Huma Abedin and Anthony Weiner are planning to continue their divorce privately, attorneys confirmed, moving quickly to stanch rumors of reconciliation after the couple withdrew their case from court. James Hohmann, Washington Post, "The Daily 202: These Trump nominees couldn’t get confirmed by the GOP Senate, but they’re still in government," 11 Jan. 2018 Cellphone video shows him splayed on the ground covered in blood as neighbors try to stanch the bleeding with what appears to be napkins. Fox News, "NYPD cops probed for not helping slain Bronx teen, report says," 28 June 2018 With gashes in her jugular vein and trachea bleeding profusely, Kidik showed Jacqueline Marciano, the building’s assistant property manager, how to apply pressure to her wounds to stanch the flowing blood. Alison Kuznitz,, "'I Had Her Life In My Hands': Spectra Employees Recall Aiding Hartford Officer After Stabbing," 23 June 2018 Buzz60 Sears Holdings may sell its Kenmore brand and other assets as the company seeks to raise money to stanch its steady stream of losses. Nathan Bomey, USA TODAY, "Sears may sell Kenmore brand, other assets after CEO, investor Eddie Lampert pitches deal," 14 May 2018 In an effort to stanch deposit declines, lenders are offering new customers one-time payments of hundreds of dollars to open accounts. Rachel Louise Ensign, WSJ, "These Bank Customers Are Making a Bundle on Their Deposits," 22 June 2018 And there’s Montgomery going 4-for-4 in June – four games, four quality starts, an ERA of 1.50 from a pitcher whose growth seemed stanched by managerial or front-office decisions mirroring Almora Jr.’s path. Steve Rosenbloom,, "Cubs had better find a regular spot in the rotation for Mike Montgomery," 20 June 2018 Trump and his advisers were unable to stanch the wellspring of public opposition. Anchorage Daily News, "Trump defiant as crisis grows over family separation at the border," 19 June 2018 New evidence indicates that the Y chromosome participates in an array of essential, general-interest tasks in men, like stanching cancerous growth, keeping arteries clear and blocking the buildup of amyloid plaque in the brain. Natalie Angier, New York Times, "Secrets of the Y Chromosome," 11 June 2018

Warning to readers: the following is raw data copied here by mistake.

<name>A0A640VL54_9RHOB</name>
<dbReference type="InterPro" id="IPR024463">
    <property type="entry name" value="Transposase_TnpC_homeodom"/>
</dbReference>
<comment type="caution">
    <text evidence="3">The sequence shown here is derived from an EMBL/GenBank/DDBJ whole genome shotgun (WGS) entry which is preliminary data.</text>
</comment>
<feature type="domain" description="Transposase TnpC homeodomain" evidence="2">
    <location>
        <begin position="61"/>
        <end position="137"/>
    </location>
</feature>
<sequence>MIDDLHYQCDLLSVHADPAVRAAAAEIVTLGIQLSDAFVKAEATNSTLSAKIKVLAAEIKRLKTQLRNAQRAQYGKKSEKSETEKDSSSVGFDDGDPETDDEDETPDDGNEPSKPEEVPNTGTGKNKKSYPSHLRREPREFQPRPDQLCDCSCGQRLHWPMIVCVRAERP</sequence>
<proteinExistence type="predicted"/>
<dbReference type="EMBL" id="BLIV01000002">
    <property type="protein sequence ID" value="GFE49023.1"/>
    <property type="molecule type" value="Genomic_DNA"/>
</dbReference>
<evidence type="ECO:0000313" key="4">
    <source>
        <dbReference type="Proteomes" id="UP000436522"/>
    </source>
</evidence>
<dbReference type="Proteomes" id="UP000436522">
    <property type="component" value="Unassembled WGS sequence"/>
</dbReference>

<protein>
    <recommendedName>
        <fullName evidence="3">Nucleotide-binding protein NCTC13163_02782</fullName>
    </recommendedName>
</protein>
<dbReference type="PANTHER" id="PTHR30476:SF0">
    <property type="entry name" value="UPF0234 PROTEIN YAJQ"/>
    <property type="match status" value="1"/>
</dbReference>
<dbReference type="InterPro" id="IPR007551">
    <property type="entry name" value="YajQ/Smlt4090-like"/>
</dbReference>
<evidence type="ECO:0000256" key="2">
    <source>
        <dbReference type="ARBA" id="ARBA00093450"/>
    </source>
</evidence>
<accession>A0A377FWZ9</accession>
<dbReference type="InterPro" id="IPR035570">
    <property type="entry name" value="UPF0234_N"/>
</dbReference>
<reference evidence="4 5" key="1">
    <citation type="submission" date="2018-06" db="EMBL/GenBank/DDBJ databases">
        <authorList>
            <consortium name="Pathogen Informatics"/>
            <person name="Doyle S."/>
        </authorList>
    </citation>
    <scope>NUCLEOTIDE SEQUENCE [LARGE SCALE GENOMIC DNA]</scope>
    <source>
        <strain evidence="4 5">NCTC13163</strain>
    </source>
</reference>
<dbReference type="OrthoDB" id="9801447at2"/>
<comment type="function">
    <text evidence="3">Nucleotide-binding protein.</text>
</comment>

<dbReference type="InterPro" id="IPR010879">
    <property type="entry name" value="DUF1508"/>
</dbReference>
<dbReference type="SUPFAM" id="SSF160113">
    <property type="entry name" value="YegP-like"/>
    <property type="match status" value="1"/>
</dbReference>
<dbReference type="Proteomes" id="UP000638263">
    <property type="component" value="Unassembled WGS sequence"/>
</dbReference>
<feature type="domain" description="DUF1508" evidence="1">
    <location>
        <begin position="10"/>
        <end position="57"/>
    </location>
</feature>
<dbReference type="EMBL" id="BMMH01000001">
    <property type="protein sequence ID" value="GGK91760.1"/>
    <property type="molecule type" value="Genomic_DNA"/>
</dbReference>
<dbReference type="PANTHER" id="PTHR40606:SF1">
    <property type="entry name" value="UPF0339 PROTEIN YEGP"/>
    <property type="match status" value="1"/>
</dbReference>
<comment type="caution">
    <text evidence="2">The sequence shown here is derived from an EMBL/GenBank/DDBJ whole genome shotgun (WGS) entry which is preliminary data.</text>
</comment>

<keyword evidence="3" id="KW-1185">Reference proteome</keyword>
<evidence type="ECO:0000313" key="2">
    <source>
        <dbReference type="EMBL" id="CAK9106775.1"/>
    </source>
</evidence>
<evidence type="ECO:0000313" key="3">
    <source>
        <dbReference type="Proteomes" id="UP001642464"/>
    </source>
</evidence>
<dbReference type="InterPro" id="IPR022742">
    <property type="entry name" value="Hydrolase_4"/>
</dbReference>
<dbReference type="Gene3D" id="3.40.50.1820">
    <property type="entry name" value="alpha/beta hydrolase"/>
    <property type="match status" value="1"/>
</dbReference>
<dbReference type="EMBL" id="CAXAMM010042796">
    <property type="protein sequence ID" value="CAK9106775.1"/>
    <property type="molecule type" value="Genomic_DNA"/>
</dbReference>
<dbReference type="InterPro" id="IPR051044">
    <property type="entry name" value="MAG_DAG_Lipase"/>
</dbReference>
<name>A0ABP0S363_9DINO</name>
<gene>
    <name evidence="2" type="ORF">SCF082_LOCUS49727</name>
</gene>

These example sentences are selected automatically from various online news sources to reflect current usage of the word 'stanch.' Views expressed in the examples do not represent the opinion of Merriam-Webster or its editors. Send us feedback.

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First Known Use of stanch


14th century, in the meaning defined at sense 1

History and Etymology for stanch


Middle English staunchen, from Anglo-French estancher, perhaps from Vulgar Latin *stanticare, from Latin stant-, stans, present participle

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Dictionary Entries near stanch

stamp tax






stanchion gun

Statistics for stanch

Last Updated

10 Sep 2018

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Time Traveler for stanch

The first known use of stanch was in the 14th century

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More Definitions for stanch



English Language Learners Definition of stanch

: to stop something (especially blood) from flowing

variants: also staunch \ˈstȯnch, ˈstänch \

Medical Definition of stanch 

: to check or stop the flowing of stanch bleeding also : to stop the flow of blood from stanch a wound

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Comments on stanch

What made you want to look up stanch? Please tell us where you read or heard it (including the quote, if possible).


to reject or criticize sharply